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# How to Perform Dunn’s Test in Python

Dunn’s test should be used to establish which groups are distinct If the Kruskal-Wallis test yields statistically significant findings. After your  ANOVA has revealed a noticeable difference in three or more means, you may apply Dunn’s Test to determine which particular means are different from the rest. Dunn’s Multiple Comparison Test is a non-parametric post hoc, non-parametric test that doesn’t presume your data comes from a certain distribution.

To perform the duns test user neesneedsds to call the  posthoc_dunn() function from the scikit-posthocs library.

#### posthoc_dunn() Function:

Syntax:

scikit_posthocs.posthoc_dunn(a, val_col: str = None, group_col: str = None, p_adjust: str = None, sort: bool = True)

#### Parameters:

• a : it’s an array type object or a dataframe object or series.
•  group_col : column of the predictor or the dependent variable
• p_adjust: P values can be adjusted using this method. it’s a string type possible values are :
• ‘bonferroni’
• hommel
• holm-sidak
• holm
• simes-hochberg and more…

Returns: p-values.

Syntax to install posthocs library:

pip install scikit-posthocs

This is a hypotheses test and the two hypotheses are as follows:

• Null hypothesis:  The given sample have the same median
• Alternative hypothesis:  The given sample has a different median.

In this example, we import the packages, read the iris CSV  file, and use posthoc_dunn() function to perform dunns test. dunn’s test is performed on the sepal width of the three plant species.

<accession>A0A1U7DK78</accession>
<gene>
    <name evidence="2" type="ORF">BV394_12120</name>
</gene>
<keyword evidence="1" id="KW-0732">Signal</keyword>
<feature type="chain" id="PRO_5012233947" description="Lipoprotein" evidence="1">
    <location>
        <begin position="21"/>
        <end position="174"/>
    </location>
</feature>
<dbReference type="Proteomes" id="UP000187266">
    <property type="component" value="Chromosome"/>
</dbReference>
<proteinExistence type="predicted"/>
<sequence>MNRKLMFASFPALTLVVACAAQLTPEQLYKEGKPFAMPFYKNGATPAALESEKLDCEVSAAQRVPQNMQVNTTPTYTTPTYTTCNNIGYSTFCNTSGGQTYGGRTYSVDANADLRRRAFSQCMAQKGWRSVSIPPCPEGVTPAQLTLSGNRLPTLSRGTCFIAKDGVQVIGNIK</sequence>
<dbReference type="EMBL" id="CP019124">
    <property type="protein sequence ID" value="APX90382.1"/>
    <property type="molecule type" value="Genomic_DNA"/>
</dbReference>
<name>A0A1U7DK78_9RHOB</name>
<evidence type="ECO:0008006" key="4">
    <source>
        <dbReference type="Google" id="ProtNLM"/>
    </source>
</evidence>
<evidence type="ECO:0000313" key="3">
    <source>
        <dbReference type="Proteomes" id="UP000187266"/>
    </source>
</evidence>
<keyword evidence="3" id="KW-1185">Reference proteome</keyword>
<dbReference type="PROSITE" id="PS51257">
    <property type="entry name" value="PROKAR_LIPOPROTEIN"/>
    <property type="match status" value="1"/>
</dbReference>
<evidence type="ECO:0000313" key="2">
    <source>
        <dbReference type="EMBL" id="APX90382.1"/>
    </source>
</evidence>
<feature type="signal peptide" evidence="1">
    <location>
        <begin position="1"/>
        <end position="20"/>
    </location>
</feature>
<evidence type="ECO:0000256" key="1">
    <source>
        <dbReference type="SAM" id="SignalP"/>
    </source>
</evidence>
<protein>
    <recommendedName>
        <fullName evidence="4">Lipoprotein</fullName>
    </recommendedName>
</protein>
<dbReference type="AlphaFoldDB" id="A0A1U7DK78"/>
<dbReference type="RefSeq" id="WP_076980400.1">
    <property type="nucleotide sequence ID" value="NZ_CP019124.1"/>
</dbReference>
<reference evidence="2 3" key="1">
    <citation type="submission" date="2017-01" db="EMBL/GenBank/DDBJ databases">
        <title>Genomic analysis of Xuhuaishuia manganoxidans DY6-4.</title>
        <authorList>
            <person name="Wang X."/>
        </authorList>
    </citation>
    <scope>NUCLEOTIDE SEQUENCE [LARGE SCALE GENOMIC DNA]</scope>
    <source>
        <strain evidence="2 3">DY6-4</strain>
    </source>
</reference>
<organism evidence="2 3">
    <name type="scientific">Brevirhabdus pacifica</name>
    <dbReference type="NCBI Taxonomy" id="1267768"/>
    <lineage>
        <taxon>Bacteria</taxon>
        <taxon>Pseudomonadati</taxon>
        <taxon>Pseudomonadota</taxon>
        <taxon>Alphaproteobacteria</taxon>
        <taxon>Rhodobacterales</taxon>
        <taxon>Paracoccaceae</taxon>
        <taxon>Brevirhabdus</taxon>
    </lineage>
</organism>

## Python3

 `# importing packages and modules``import` `pandas as pd``import` `scikit_posthocs as sp` `# reading CSV file``dataset``=` `pd.read_csv(``'iris.csv'``)` `# data which contains sepal width of the three species``data ``=` `[dataset[dataset[``'species'``]``=``=``"setosa"``][``'sepal_width'``],``        ``dataset[dataset[``'species'``]``=``=``"versicolor"``][``'sepal_width'``],``        ``dataset[dataset[``'species'``]``=``=``"virginica"``][``'sepal_width'``]]` `# using the posthoc_dunn() function``p_values``=` `sp.posthoc_dunn(data, p_adjust ``=` `'holm'``)` `print``(p_values)`

Output:

• For the difference between groups 1 and 2, the adjusted p-value is 3.247311e-14
• For the difference between groups 2 and 3, the adjusted p-value is 1.521219e-02

We further check if p_values are higher than the level of significance. false represents that two groups are statistically significant or that the null hypothesis is rejected.

## Python3

 `p_values > ``0.05`

Output:

We take the level of significance to be 0.05 in this example. no two groups (species)  are statistically significant as no two groups have a p_value more than 0.05. hence, we can say the null hypothesis is false, and the alternative hypothesis is true.

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